Philippine leader ‘separates’ from US
Philippine President Rodrigo Duterte announced his “separation” from the United States on Thursday, declaring he had realigned with China as the two nations agreed to resolve their South China Sea dispute through talks.
Duterte made his comments in Beijing, where he was visiting with at least 200 businesspeople to pave the way for what he calls a new commercial alliance as relations with longtime ally Washington deteriorate.
“In this venue, your honours, in this venue, I announce my separation from the United States,” Duterte told Chinese and Philippine businesspeople to applause at a forum in the Great Hall of the People attended by Chinese Vice-Premier Zhang Gaoli.
“Both in military, not maybe social, but economics also. America has lost,” Duterte said.
Duterte’s efforts to engage China, months after a tribunal in the Hague ruled that Beijing did not have historic rights to the South China Sea in a case brought by the previous administration in Manila, marks a reversal in foreign policy since the 71-year-old former mayor took office on June 30.
His trade secretary, Ramon Lopez, said $13.5 billion in deals would be signed during the China trip.
The Obama administration agreed to a deal with Duterte’s predecessor granting US forces rotational access to bases in the Philippines and further doubts will be raised about the future of this arrangement.
“The US-Philippine alliance is built on a 70-year history, rich people to people ties and a long list of shared security concerns,” White House spokesman Eric Schultz told reporters. “We have not received any official requests from Filipino officials to alter any of our many issues where we bilaterally cooperate.”
Schultz said the White House does not view Manila’s relationship with China as a
Your honours, in this venue, I announce my separation from the United States.” Philippine President Rodrigo Duterte speaking in Beijing
“zero sum game.”
“We believe that it’s in our national security interests when our partners and allies in the region have strong relationships with China,” he said.
A few hours after Duterte’s speech, his top economic policymakers released a statement saying that, while Asian economic integration was “long overdue”, that did not mean the Philippines was turning its back on the West.
“We will maintain relations with the West but we desire stronger integration with our neighbours,” said Finance Secretary Carlos Dominguez and Economic Planning Secretary Ernesto Pernia in a joint statement. “We share the culture and a better understanding with our region.”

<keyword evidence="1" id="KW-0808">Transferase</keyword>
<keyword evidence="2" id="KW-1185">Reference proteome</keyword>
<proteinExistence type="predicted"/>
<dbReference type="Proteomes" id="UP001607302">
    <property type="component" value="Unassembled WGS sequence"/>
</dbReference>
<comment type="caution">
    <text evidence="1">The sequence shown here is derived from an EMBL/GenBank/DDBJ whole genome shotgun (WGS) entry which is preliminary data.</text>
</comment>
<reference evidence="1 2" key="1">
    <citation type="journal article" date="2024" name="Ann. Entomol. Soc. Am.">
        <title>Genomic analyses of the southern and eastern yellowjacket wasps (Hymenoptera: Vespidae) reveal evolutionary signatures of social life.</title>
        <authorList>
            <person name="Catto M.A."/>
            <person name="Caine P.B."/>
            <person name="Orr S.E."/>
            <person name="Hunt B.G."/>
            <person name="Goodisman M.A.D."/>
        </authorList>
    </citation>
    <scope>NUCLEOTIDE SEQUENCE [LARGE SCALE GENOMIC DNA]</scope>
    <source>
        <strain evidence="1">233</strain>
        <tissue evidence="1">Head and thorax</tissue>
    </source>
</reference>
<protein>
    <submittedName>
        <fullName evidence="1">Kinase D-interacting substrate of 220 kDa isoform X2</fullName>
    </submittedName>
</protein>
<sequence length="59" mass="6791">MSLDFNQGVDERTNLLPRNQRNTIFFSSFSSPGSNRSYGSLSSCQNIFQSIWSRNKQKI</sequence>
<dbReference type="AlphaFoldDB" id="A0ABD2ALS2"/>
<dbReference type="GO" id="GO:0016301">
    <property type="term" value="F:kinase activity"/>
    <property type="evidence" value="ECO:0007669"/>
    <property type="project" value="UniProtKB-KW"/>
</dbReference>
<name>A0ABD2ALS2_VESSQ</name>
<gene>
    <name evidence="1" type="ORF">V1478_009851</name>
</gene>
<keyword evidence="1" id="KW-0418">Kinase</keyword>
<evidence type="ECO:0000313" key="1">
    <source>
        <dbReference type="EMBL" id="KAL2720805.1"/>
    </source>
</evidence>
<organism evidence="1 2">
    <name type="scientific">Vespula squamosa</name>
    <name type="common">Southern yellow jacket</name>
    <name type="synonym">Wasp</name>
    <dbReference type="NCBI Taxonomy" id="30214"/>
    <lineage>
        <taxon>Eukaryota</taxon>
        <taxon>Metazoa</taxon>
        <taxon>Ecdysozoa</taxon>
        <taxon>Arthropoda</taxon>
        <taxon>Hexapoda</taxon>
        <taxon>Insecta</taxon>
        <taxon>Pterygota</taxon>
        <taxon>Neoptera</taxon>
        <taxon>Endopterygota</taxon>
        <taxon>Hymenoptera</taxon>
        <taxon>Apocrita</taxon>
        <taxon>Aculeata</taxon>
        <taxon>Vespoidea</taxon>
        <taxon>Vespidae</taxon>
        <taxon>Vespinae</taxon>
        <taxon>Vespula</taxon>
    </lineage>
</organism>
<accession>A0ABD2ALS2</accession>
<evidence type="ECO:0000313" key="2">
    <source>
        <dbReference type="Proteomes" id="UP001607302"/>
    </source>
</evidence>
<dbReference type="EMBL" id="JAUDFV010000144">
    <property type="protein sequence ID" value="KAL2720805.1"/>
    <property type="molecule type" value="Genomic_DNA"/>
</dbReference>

In response to Duterte’s comments, US State Department spokesman John Kirby said: “We still hold that it is inexplicably at odds with the very close relationship that we have with the Filipino people, as well as the government there, on many different levels, not just from a security perspective.
“We are going to be seeking an explanation of exactly what the president meant when he talked about separation from the US. It’s not clear to us exactly what that means in all its ramifications,” Kirby told a daily briefing.
Kirby added that the US remains “rock solid in our commitment in the mutual defense treaty that we have with the Philippines. That hasn’t changed,” he said.
“This is a significant development, one that has been lost, at least for the moment, in the noise of the US presidential election,” said Jon Taylor, professor of political science at the University of St Thomas in Houston.
“Obama has touted a pivot to Asia, primarily with the aim, frankly, of counterbalancing China. Instead, Duterte has pulled off his own pivot – in this case to China. This has some real implications for American influence in Asia and the Pacific,” he said.
Taylor said in many respects this was not a complete surprise given the personal contention between Obama and Duterte.
“Although the 15 percent tax brings inconvenience to overseas buyers, I plan to invest in Canada to build residential property in the next two to three years, especially for the Chinese buyers,” Frank Wu, one of China’s top real estate moguls, said on Monday in Montreal.
The tour is taking place only a few weeks after an exchange of high-level official visits — Trudeau’s recent trip to China, followed by Chinese Premier Li Keqiang’s visit to Canada.
The travelling members met with Trudeau north of Ottawa, near Quebec’s Meech Lake on Tuesday.
Trudeau has shown more willingness to do business with the world’s second-biggest economy than the previous Conservative government — he’s even committed to launching exploratory freetrade talks.
With an objective of bolstering public diplomacy for the Chinese private sector, the club members, made up of 50 top Chinese firms with a combined annual gross income of $585 billion, planned many high-level meetings with Canada’s business and political elite.
Canada is the ninth destination country for the club’s annual visits, following successful trips to the United States, UK, France, Belgium, Australia, Singapore, Germany and Italy.
President Xi Jinping holds a welcoming ceremony to greet Philippine President Rodrigo Duterte in Beijing on Thursday.